When it comes to entertainment designed for mass consumption, no one pushes the envelope for weird as much as the Japanese. When it comes to animation, no one has embraced the medium for mass consumption as much as the Japanese. So it should come as no surprise that some of the most memorable and weird animated works come from Japan, and, of all the nations in the world, they’re the one that most frequently dips into less popular well of storytelling, the anthology. From Robot Carnival to Neo-Tokyo to Memories, various animators have contributed short films gathering under one theme. Now, we have Short Peace, and it does one better with a trans-media twist; it comes with a PS3 game as its final “short film.”
Japan On Japan
The central theme of Short Peace is Japanese history itself. The animators were given the leeway to tell any story they liked in any manner they liked, but each film had to reflect a period of Japanese history. The final result is four short anime films and one side-scrolling, endless runner videogame, each one tackling a different era. Three of the films (including one that would win an award for Akira writer/director Katsuhiro Otomo) take place in various periods of feudal Japan, while the final animated work takes place in post-apocalyptic Tokyo. All of them are expertly crafted with a lot of visual flair, some poetic imagery, and, in the case of the post-apocalyptic story, well executed mecha combat. But none of the animated films touched upon the modern day, which is where Ranko Tsukigime’s Longest Day comes in. As the final “film” in the anthology, the piece is that most popular of all modern entertainment forms, a videogame. That in itself would be enough to make it distinctive, but then it takes a deeply weird, Lynchian turn by virtue of the fact that the game—and the story told through it—are conceived by none other than Goichi Suda, better known to fans of Japanese gaming as Suda51, one of the most eccentric minds in the industry today. It is a story about a girl (inexplicably wearing an eye patch) returning from school to the compartmentalized home she owns in a massive parking garage, suddenly deciding she needs to kill her father. Then things get really weird.
Ranko Tsukigime’s Longest Day—as both a game and an animated work—is the most deranged and legitimately surreal experience of the entire Short Peace collection. It’s primarily a side-scrolling, “Endless Runner” style game in that the objective is usually to dash from left to right without stopping. Beyond that, however, it’s also a sometimes respectful, sometimes irreverent, sometimes viciously satirical commentary on the conventions of both games and anime. All of Suda51’s trademark motifs are here, the Luchadore wrestlers, the fixation with killers for hire, the casual sexiness and the unexpected bouts of comedy and violence, often at the same time.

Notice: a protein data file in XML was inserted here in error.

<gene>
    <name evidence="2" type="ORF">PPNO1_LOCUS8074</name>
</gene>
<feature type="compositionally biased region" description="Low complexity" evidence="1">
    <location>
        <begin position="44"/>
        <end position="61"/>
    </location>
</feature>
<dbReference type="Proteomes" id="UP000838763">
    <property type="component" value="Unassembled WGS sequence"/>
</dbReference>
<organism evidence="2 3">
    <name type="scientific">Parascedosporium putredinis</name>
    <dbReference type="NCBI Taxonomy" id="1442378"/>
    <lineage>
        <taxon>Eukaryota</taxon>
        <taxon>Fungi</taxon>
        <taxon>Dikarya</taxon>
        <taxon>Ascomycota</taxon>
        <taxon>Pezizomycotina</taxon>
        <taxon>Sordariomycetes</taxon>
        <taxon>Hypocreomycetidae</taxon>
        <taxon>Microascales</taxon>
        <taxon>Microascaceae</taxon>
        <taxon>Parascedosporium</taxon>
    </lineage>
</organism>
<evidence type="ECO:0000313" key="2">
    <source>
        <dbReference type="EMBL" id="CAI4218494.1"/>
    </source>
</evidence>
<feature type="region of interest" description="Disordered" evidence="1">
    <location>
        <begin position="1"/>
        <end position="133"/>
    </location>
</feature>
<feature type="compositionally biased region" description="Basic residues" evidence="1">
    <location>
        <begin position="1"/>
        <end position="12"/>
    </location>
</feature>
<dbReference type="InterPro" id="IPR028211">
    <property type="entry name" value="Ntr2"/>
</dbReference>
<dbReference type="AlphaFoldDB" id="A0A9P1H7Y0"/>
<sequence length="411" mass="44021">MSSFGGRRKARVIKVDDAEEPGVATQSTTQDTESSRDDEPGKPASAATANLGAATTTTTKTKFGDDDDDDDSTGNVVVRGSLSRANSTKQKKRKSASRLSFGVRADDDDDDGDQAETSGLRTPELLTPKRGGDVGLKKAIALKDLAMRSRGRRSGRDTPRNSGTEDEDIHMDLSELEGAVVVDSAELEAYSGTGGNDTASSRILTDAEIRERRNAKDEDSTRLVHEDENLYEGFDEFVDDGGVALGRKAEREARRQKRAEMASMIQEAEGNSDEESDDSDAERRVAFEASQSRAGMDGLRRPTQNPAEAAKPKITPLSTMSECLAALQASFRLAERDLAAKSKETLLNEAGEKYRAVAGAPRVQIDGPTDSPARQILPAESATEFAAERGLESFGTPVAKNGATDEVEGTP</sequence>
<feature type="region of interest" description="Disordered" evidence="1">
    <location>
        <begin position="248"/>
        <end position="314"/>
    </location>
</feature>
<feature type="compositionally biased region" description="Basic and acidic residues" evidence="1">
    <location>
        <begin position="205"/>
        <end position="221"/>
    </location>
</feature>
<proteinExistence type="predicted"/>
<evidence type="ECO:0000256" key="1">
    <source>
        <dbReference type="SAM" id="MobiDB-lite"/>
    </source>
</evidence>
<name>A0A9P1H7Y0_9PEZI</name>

The game itself isn’t especially difficult to play, consisting of six levels, each finished in less than five minutes once you know what you’re doing. Controls are simple, and most levels are simply about running from left to right, avoiding a horde of hands constantly chasing Ranko while shooting or hitting various enemies scattered throughout increasingly more elaborate levels. A few boss fights here and there liven things up, poking fun at various genres like the “bullet hell” science fiction side-scrolling shooters, or the old brawler games of the 8 bit days. The controls are tight and responsive, but the gameplay isn’t the real attraction, so much as the riot of colour, the nods, winks and tongue in cheek references to gaming and anime conventions, and the sheer exuberant weirdness on display with the game. The controls make sense, but NOTHING else does. The story moves from one random, dream-like moment to the next with no apparent connections or logic at work. It is the experience of the both the game and its random anime cutscenes that are the attraction here, and though the alliance is uneasy, they do manage to coexist.
Short Peace is an interesting, visually arresting collection of anime with a perplexing game thrown into the mix. This isn’t a harmonious collection, and perhaps that’s actually the point. As an anthology, each creator was asked to put their personal stamp on the era they were addressing. While it’s hard to go in depth with feudal or futuristic periods, the present, with its Otaku culture and rich geek heritage in anime and games was a fertile minefield that Suda51 happily decided to dance in. The resulting explosion is the game we are left to play with. This eclectic mix won’t be for everyone, but for those with even a passing interest in quality animation in general, and anime in particular, there’s a lot to like here. The only real criticism about the Short Peace anthology is that the entire collection is only available on the PS3, as the Ranko game is a PS3 exclusive. That caveat aside, even if you can’t play the game, watching the rest of the anthology is a worthwhile effort.